— MyPoppins is like a shell company: They don’t have physical offices. And when I wanted to contact them to complain, a bot appears, you can’t talk to a person. They take half of your land and don’t get involved in the service.

It is the voice of Lucia C., a 31-year-old Spaniard who started working with MyPoppins in 2019 and who explains experiences similar to Maria’s. In her case, moreover, she had another problem. The company discharged her due to her inspection, although she was not notified and later found out about it. Lucia points out that the registration document records that she has worked for the platform “much longer” than she actually did. This, she claims, has harmed her.

“They seized what little I had, which was about 400 euros,” says this mother, referring to the help she received from social services at the time. MyPoppins has also not responded to inquiries from this newspaper. For her part, Lucia, who has now returned to her old job as a salesperson, frequently returns to an idea: “These platforms play with people’s needs”.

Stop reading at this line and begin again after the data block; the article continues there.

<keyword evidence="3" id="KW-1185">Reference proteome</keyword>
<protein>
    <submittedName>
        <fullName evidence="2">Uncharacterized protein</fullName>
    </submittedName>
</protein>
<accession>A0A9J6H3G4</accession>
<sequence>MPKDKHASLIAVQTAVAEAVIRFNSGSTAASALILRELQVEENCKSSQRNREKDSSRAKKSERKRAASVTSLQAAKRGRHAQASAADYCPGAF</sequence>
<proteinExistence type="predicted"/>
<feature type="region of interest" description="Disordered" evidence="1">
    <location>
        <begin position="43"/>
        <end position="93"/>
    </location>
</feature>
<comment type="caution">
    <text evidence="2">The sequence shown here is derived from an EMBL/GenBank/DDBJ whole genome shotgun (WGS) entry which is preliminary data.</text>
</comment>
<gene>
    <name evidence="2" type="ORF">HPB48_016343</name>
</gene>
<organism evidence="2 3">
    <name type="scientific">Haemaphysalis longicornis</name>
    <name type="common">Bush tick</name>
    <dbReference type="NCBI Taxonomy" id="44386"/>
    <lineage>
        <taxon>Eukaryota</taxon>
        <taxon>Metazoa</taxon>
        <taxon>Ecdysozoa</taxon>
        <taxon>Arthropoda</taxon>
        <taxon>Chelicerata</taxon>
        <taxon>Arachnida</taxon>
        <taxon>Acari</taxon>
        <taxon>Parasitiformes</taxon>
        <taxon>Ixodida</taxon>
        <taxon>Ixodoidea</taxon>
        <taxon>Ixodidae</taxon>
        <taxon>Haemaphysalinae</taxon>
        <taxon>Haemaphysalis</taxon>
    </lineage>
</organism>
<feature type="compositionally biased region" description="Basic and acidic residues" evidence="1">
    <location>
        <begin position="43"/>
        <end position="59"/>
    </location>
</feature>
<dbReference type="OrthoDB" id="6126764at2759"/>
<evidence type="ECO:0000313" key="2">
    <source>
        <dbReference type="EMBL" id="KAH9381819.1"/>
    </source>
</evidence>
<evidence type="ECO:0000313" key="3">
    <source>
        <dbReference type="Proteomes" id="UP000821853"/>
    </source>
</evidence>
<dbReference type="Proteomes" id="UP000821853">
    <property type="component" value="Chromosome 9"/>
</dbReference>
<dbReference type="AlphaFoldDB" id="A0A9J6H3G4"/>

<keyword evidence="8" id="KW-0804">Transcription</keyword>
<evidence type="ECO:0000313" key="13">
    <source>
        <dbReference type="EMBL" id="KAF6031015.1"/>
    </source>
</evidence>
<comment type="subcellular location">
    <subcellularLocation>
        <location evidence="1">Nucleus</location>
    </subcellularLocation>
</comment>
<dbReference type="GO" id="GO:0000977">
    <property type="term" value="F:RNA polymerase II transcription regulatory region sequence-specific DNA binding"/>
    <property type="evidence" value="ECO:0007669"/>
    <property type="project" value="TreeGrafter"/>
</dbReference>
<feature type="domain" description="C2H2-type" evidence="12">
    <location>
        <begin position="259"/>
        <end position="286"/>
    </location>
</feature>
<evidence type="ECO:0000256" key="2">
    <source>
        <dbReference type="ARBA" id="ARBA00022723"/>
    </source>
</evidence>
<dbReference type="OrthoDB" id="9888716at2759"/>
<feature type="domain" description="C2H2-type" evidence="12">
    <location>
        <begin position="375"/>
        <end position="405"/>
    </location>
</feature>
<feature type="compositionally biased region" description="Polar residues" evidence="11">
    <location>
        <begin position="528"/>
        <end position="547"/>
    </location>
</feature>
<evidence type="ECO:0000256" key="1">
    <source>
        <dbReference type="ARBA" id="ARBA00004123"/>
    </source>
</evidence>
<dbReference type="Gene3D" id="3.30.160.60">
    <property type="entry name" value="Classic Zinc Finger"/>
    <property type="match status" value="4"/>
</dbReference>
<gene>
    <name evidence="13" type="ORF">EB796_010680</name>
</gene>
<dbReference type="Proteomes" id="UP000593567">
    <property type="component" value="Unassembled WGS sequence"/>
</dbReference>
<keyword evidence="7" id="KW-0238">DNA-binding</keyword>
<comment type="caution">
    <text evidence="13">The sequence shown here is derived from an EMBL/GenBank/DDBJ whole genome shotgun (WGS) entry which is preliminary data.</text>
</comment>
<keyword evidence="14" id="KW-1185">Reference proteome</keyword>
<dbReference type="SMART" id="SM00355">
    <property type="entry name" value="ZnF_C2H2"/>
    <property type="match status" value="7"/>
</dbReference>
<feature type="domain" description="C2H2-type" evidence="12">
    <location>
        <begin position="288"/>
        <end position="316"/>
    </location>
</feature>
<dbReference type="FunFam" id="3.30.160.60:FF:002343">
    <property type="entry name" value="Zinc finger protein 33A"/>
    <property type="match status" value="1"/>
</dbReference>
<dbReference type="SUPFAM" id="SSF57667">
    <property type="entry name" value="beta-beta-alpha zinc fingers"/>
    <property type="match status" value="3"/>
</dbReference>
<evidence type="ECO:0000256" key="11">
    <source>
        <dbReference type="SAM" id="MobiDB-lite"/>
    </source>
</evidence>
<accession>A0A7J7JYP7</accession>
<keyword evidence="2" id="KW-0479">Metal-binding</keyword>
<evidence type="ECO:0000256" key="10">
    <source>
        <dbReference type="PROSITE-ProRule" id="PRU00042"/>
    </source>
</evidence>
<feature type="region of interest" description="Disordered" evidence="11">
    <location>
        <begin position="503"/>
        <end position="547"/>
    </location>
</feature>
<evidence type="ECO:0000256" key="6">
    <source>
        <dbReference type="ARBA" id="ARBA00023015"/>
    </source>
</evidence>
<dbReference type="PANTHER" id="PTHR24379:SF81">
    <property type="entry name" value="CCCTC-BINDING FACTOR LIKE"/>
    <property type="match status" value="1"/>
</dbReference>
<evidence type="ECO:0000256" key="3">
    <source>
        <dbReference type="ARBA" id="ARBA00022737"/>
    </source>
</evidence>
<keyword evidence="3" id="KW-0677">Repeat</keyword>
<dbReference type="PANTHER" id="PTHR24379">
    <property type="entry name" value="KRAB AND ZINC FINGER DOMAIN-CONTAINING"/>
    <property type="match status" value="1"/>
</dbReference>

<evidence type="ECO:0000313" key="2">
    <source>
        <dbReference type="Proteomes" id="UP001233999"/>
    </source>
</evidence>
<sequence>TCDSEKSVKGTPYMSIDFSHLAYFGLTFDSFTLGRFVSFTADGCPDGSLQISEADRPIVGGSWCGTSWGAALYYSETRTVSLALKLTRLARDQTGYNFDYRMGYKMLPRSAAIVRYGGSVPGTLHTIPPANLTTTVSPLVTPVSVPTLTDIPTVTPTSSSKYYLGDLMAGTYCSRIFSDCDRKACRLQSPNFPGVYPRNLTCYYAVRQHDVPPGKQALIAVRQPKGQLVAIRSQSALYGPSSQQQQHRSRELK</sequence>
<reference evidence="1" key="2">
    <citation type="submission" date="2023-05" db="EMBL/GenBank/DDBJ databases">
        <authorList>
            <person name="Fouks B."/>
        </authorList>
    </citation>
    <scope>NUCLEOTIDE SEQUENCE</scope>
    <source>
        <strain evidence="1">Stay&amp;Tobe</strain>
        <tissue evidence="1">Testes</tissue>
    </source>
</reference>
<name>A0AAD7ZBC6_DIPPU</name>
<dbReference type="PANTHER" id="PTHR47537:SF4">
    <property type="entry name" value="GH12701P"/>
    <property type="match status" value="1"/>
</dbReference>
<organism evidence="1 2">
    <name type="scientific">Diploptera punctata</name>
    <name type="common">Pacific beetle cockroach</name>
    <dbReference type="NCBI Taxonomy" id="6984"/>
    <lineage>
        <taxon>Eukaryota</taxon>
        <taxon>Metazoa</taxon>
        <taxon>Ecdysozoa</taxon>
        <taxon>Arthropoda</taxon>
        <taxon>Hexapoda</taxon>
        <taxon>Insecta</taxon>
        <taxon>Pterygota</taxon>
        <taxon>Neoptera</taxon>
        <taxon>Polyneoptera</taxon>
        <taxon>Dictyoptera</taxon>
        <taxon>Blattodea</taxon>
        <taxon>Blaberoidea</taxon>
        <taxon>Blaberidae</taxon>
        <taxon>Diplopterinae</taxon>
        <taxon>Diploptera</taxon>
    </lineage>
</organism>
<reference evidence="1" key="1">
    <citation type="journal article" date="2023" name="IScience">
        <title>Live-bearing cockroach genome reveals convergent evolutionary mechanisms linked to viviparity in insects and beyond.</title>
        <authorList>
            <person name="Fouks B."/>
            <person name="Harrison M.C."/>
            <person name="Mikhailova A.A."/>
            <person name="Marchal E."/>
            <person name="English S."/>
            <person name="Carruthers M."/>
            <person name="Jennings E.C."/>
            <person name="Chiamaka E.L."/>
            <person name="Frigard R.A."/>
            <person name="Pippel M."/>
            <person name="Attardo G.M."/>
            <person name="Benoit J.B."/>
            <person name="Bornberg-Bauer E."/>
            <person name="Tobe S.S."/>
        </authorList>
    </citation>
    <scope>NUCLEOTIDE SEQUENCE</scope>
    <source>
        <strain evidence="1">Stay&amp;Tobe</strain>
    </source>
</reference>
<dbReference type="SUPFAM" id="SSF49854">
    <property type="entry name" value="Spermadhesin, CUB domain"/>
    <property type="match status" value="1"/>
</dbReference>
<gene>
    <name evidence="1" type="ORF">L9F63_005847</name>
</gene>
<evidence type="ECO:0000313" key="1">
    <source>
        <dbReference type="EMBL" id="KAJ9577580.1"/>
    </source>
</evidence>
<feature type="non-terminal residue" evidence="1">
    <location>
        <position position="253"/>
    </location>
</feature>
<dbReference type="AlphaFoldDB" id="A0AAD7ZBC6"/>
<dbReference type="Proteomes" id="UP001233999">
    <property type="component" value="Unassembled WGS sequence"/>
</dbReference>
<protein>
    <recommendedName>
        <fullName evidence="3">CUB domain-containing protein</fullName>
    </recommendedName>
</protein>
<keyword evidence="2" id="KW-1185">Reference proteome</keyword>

According to the latest data from the Active Population Survey, there are some 542,600 domestic workers in Spain, of which almost 90% are women (487,100). In April, Social Security registered some 378,349 employees. “How do we get them out of precariousness?” asks Irene Galí, who recognizes that there is no coercion to work with these companies. And then she reflects: “In a context of work and life restriction, we should really ask ourselves to what extent these women can make a voluntary decision.”

I take care, a “special” case

The CC OO report also includes the case of Cuideo, a care platform for the elderly or dependents that operates as “a digital placement agency”. Her case, according to the study, is “different” because there is a recognized employment relationship: the workers are hired under the Special System for Domestic Workers. “We cannot speak categorically of fraud since, despite being a deficient and unfair system with the workers, it is apparently legal,” the document states. Irene Galí, the author of the study, points out that “the findings are not as conclusive as in the other platforms”, although she advocates that the employment relationship be with the platform and not with the families.